A yellow school bus parked in front of a schoolhouse that flies an American flag and features a clock tower showing a time of 7:50 (a.m.) appears on a new stamp issued January 5.
The stamp, which costs 24 cents, pays the second ounce rate on a domestic first-class piece of mail. It was one of the few postage rates that did not increase on January 22. The stamp was officially issued January 5 in High Point, North Carolina. No formal dedication ceremony was scheduled.
The stamp’s background is ecru, while the school, flag, and lettering are tan. The school building’s few details — windows, door, clock face, and “School” lettering — are also ecru. The body of the bus is bright yellow, its tire rims are gray, and its tires, door, windows, bumpers, trim, and details are black. In addition, black lettering on its side states “Local School District.” The bus stands on a thick black line that serves both as a road and a border separating it from the words “additional ounce” in capital letters along the stamp’s bottom edge.
Artist Steve Wolf, of Austin, Texas, worked with art director Greg Breeding and designer Mike Ryan to create this stamp.
The stamps are sold in panes of 20 and coils of 100. The pane and coil School Bus stamps are different sizes, according to technical details from the USPS. The pane stamp has an image area of 1.05 inches wide and .77 of an inch height with an overall stamp size of 1.22 inches wide and .91 of an inch high. The coil stamp has an image area of .73 of an inch wide and .84 of an inch high with the overall size being .98 of an inch wide and .87 of an inch high.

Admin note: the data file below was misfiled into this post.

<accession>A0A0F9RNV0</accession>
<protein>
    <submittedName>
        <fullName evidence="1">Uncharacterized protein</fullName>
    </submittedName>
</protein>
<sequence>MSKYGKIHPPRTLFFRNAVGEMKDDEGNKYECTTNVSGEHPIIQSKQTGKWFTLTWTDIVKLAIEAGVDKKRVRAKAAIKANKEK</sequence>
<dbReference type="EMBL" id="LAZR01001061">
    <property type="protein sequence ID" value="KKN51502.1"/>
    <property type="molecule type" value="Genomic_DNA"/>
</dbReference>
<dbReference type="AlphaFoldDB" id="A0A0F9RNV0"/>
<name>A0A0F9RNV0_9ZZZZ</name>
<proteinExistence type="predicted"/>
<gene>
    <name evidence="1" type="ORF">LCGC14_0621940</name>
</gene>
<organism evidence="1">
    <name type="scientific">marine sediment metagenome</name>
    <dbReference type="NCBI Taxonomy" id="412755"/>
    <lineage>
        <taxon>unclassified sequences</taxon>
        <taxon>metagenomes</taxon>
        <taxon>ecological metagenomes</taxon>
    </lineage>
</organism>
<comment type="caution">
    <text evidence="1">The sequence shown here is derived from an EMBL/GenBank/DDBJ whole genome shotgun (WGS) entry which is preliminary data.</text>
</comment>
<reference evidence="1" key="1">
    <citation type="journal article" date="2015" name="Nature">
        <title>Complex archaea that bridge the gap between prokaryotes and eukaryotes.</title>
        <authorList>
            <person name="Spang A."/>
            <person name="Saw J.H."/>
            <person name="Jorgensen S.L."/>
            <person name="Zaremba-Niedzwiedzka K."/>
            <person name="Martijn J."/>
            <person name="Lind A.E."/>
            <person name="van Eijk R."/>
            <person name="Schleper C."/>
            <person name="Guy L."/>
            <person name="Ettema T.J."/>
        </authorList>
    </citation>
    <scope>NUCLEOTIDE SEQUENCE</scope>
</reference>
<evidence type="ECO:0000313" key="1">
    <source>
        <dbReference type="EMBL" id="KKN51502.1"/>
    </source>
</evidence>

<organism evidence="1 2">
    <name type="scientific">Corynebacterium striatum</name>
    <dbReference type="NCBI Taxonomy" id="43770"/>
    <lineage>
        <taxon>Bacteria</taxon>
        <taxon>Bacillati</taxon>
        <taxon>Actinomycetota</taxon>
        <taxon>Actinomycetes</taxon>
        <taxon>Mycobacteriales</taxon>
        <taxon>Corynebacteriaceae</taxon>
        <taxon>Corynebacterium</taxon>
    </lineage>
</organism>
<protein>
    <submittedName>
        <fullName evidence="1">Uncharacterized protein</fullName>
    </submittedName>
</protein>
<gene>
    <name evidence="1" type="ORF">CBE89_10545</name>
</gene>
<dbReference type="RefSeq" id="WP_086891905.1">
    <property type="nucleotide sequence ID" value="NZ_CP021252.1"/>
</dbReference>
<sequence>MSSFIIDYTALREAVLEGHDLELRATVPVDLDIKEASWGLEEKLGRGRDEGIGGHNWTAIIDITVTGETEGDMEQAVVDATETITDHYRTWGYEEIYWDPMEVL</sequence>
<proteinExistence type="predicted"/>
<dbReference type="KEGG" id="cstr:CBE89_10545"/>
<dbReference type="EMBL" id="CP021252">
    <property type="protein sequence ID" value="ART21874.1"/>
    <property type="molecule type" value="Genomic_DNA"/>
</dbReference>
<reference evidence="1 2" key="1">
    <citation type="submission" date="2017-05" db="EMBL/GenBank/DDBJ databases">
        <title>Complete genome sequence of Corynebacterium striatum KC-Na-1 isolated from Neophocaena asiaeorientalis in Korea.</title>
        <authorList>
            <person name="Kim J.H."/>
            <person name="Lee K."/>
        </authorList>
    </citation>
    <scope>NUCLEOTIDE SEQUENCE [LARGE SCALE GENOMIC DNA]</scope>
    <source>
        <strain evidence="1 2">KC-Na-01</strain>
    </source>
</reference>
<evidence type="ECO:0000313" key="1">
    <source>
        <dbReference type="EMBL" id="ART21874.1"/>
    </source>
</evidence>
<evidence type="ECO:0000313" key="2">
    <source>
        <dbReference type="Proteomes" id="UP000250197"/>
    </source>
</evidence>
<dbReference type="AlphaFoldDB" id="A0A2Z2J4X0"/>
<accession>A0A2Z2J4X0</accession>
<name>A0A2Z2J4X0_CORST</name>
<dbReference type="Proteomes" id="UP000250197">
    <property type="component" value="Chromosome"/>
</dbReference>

Banknote Corporation of America printed both stamps with offset and microprint processes on the Gallus RCS press.
Lunar New Year – Rabbit
The Lunar New Year – Year of the Rabbit stamp is available online here.
The fourth stamp in the latest Lunar New Year stamp series celebrates the Year of the Rabbit and was issued in a formal ceremony January 12 at the Asian Art Museum, in San Francisco.
The design is similar to the first three stamps in the series of Forever first-class domestic stamps that celebrated the years of the Rat (2020), Ox (2021) and Tiger (2022). Art director Antonio Alcalá designed the stamp and pane with original art by Camille Chew, who has designed the artwork for all stamps in the series by creating original three-dimensional masks.
Calling to mind the elaborately decorated masks used in the dragon or lion dances often performed in Lunar New Year parades, this three-dimensional mask depicting a rabbit is a contemporary take on the long tradition of paper-cut folk art crafts created during this auspicious time of year, the Postal Service explained. The rabbit mask design incorporates colors and patterns with symbolic meaning.
Like the other stamps in the series, the stamps appear in panes of 20 printed on the Gallus RCS press via offset, foil stamping, Flexographic and microprint processes. The Postal Service listed the colors as Cyan, magenta, yellow, black, Pantone 7579 orange, Pantone 7563 light brown, gold foil Luxor MTS 413 and teal foil Luxor MHC 327.
The USPS offered the following on the holiday:
Lunar New Year is an important holiday for many Asian communities around the world. It is primarily celebrated by people of Chinese, Korean, Vietnamese, Tibetan, Mongolian, Malaysian and Filipino heritage. Across these varied cultures, many traditions exist for ringing in a new year of good luck and prosperity.
Personality traits and attributes are often associated with people born in the year of a particular animal. Those born in rabbit years are said to be elegant, graceful and kind. Pink, red and purple are lucky colors for rabbits, and plantain lilies are also said to be fortunate.
Lunar New Year celebrations culminate on the night of the first full moon after Lunar New Year’s Eve, known as the Lantern Festival in Chinese culture. In the United States and elsewhere, the festival is marked with grand parades and brilliant lanterns decorating public spaces.
Stay tuned for Part 2 later this week!